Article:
makes 30 to 36 buns, or 2 lengths
Bullar (buns) are perhaps the quintessential component to a Swedish coffee break, and vete in Swedish means “wheat.” Vetebullar is therefore the general term for wheat-based dough that can be turned into any number of bun creations. Kanelbullar (cinnamon buns) and kardemummabullar (cardamom buns) are common variations on this type of bun, and while the traditional “roll” form is common, there are twisted varieties as well. Typically they are baked and served in paper liners. Kanelbullar are such an iconic pastry that an entire day in Sweden is devoted to them (October 4, for those considering celebrating).
This recipe has both filling varieties, and once you’ve mastered the dough, you can start experimenting with your own fillings. If a Swede knows one thing, it’s this: no matter what the variation, bullar are always best fresh out of the oven, and make for a wonderful-smelling kitchen.
7 tablespoons (3.5 ounces, 99 grams) unsalted butter
1½ cups (360 milliliters) milk
2 teaspoons active dry yeast
4½ cups (1⅜ pounds, 638 grams) all-purpose flour
¼ cup (1.75 ounces, 50 grams) natural cane sugar
1½ teaspoons whole cardamom seeds, crushed
¼ teaspoon salt
7 tablespoons (3.5 ounces, 99 grams) unsalted butter, room temperature
½ cup (3.5 ounces, 99 grams) natural cane sugar
3 to 4 teaspoons ground cinnamon or whole cardamom seeds, crushed
2 additional teaspoons crushed cardamom seeds, if making filling using cinnamon
1 egg, beaten
Pearl sugar or chopped almonds
To prepare the dough, melt the butter in a saucepan; then stir in the milk. Heat until warm to the touch (about 110°F/43°C). In a small bowl, dissolve the yeast in 2 to 3 tablespoons of the warm mixture. Stir and let sit for a few minutes until bubbles form on top of the yeast.
In a large bowl, mix together the flour, sugar, cardamom, and salt. Add the yeast mixture along with the remaining butter and milk. Work together with your hands until you can make the dough into a ball.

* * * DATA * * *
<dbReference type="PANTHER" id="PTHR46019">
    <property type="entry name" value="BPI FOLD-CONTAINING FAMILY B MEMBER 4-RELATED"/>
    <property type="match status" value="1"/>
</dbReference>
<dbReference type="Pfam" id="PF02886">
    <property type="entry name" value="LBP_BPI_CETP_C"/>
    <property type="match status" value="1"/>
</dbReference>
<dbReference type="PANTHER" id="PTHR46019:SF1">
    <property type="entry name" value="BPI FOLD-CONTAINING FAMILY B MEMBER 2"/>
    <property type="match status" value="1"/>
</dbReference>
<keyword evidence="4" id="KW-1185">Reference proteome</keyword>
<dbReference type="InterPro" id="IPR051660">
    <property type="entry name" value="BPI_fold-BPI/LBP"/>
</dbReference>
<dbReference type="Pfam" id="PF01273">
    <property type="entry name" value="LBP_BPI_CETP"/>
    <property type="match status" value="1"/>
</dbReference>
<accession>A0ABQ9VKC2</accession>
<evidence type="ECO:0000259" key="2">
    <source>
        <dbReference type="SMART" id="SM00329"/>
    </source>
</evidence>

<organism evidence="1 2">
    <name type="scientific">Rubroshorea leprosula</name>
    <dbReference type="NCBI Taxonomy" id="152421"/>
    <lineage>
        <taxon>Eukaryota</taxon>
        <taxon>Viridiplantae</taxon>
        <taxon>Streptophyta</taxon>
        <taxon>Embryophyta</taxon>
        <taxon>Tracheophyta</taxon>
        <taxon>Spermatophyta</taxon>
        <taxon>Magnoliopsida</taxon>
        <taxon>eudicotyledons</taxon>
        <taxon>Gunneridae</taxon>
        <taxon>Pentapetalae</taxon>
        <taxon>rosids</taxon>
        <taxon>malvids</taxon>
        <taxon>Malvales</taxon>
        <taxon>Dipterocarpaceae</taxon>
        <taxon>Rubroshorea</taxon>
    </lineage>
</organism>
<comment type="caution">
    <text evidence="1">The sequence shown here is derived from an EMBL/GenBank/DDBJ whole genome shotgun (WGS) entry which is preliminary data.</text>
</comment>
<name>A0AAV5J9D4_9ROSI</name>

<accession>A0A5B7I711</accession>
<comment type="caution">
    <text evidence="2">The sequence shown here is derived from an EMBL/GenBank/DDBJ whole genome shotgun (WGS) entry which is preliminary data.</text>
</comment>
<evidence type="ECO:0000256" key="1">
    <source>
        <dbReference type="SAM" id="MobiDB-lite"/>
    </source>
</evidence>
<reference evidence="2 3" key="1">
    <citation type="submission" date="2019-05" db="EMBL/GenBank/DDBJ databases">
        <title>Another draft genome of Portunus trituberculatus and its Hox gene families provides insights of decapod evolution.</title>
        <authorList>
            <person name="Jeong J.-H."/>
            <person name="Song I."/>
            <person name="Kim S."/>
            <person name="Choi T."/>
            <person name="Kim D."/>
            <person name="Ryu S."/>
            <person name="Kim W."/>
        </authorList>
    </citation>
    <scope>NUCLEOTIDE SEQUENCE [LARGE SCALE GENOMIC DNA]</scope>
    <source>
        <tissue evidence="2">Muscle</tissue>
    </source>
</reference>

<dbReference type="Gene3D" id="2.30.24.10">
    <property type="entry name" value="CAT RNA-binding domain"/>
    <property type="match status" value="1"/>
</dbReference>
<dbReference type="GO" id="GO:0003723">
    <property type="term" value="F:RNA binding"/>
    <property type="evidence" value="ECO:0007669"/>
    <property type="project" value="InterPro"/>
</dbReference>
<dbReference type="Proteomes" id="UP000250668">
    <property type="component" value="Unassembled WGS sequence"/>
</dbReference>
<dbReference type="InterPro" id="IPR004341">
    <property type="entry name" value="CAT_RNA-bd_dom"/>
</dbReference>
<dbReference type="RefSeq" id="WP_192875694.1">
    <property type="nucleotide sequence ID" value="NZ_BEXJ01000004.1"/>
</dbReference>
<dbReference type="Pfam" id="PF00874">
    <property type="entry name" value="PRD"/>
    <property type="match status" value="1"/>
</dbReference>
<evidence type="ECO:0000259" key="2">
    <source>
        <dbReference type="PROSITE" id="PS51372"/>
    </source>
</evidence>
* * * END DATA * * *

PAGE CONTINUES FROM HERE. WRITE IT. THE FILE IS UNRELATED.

Transfer the dough to a flat surface and knead it until smooth and elastic, 3 to 5 minutes. The dough should feel moist, but if it sticks to your fingers add a tiny bit of flour. The dough is fully kneaded when you slice into it with a sharp knife and see small air bubbles throughout. Return the dough to the bowl, cover with a clean tea towel, and place in a draft-free place to rise until doubled in size, about 1 hour.
Grease a baking sheet, or place medium paper liners directly on the sheet.
Make the filling right before the dough has finished rising. Using a fork, cream the butter together with the sugar and the spices until you get an evenly mixed, spreadable paste.
When the dough has finished rising, take half of the dough and place it on a flat surface. Roll it out with a rolling pin to an 11 by 17-inch (28 by 43-centimeter) rectangle. Place the rectangle on the surface so that the long side is closest to you.
Carefully spread half of the filling on top of the rolled-out dough so that it covers the entire area; be sure to go all the way to the edges. Begin at the long side near you and roll the dough upward (see diagram). Slice the roll into 15 to 18 equally sized slices and place them, rolled side up, on the baking sheet or in the paper liners. If using a baking sheet, pinch the ends of the slices to keep them from pulling away during baking. Repeat with the second half of the dough. Cover the buns with a clean tea towel and let rise for 45 minutes.
Preheat the oven to 435°F (225°C).
When the buns have risen, carefully brush them with the beaten egg and sprinkle each with the pearl sugar.
Bake for 8 to 10 minutes. If you are baking a length, bake for an additional 10 minutes. Remove from the oven, transfer the buns from the baking sheet to the counter, and cover with a tea towel to cool. Serve freshly baked, and if not eaten right away, store in the freezer once they are completely cooled.
VARIATIONS Instead of rolling the dough to make the classic bun shape, you can also make twists (see diagram above), a common formation when making cardamom buns, as well as baking a length and cutting a design into the dough with scissors to let the filling ooze out a little (see below).
Reprinted with permission from Fika, by Anna Brones and Johanna Kindvall, copyright © 2015, published by Ten Speed Press, an imprint of Penguin Random House LLC.